Ugandan activist Stella Nyanzi is a free woman after the High Court quashed her conviction and sentencing on Thursday.
While ordering for Nyanzi’s immediate release, Justice Henry Peter Adonyo cited lack of jurisdiction and fair hearing as a reason for overturning conviction by Buganda Road Court Grade one Magistrate Gladys Kamasanyu Musenze last year.
The former Makerere University lecturer had been slapped with 18 months in prison on August 2 for referring to President Yoweri Museveni as a “pair of buttocks” in a Facebook post.
The judge further said the defence team was not given enough time to argue their case, hence denied the right to a fair trial.
Justice Adonyo ruled that the prosecution failed to produce evidence showing the location- of the device- where the offence was committed; either Uganda or out of the country.
“Prosecution did not as well ascertain the kind of device which was used to send as the digital prints were not presented before Buganda road,” the Daily Monito quotes justice Adonyo.
Nyanzi, who was in court, was overwhelmed by emotions. The Daily Monitor reports that she collapsed as she was being helped to go sign her release papers.
In her appeal filed at the High Court in August 2019, Nyanzi argued that the court did not have the jurisdiction and that she allowed the charge that was incurably defective, unacceptably vague and barred by law.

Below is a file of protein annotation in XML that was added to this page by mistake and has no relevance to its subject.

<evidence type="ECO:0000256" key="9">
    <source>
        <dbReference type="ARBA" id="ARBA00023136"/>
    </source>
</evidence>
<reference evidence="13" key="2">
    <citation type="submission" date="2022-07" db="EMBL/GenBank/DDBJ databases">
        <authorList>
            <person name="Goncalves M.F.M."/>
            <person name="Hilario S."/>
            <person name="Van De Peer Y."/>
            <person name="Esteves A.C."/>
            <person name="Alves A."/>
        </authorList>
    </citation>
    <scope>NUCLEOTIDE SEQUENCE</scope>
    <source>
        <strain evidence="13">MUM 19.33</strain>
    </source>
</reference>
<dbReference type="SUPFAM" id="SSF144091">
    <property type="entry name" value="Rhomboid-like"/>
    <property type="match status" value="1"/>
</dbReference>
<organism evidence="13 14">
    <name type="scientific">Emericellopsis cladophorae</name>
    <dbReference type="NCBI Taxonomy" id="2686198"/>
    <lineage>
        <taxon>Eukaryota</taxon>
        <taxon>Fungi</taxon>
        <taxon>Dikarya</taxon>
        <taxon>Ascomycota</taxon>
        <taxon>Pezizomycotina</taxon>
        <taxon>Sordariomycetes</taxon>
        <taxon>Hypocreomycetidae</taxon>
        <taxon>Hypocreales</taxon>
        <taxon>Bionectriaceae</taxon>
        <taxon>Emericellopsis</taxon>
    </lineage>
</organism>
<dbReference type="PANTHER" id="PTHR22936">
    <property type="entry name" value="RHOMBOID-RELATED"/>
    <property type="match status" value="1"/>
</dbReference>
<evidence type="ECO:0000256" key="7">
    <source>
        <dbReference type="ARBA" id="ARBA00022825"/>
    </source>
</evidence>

“That the learned trial magistrate erred in law and fact when she failed to accord to the appellant the necessary facilities to compel the attendance of witnesses, and thereby infringed on the appellant’s right to a fair hearing,” the petition read.
She faulted the trial magistrate for failing to evaluate evidence on record, hence, wrongly convicting her over cybercrime offence.
Nyanzi attended her sentencing via a video link and was acquitted of one of the charges of offensive communication. The charge was based on a poem she wrote which was considered vulgar by Ugandan authorities.
The court heard that the magistrate contravened Article 28(5) of the 1995 Constitution, Section 123 of the Magistrates Court Act, and the Judicature (Visual-Audio Link) Rules (2016) when she conducted proceedings via Visual-Audio Link.
Nyanzi has been detained in jail since November 2018. Several humanitarian groups including Amnesty International supported her bid saying her sentencing amounted to killing the freedom of expression in Uganda.
Online activists have also been calling for her release using the hashtag #freestellanyanzi.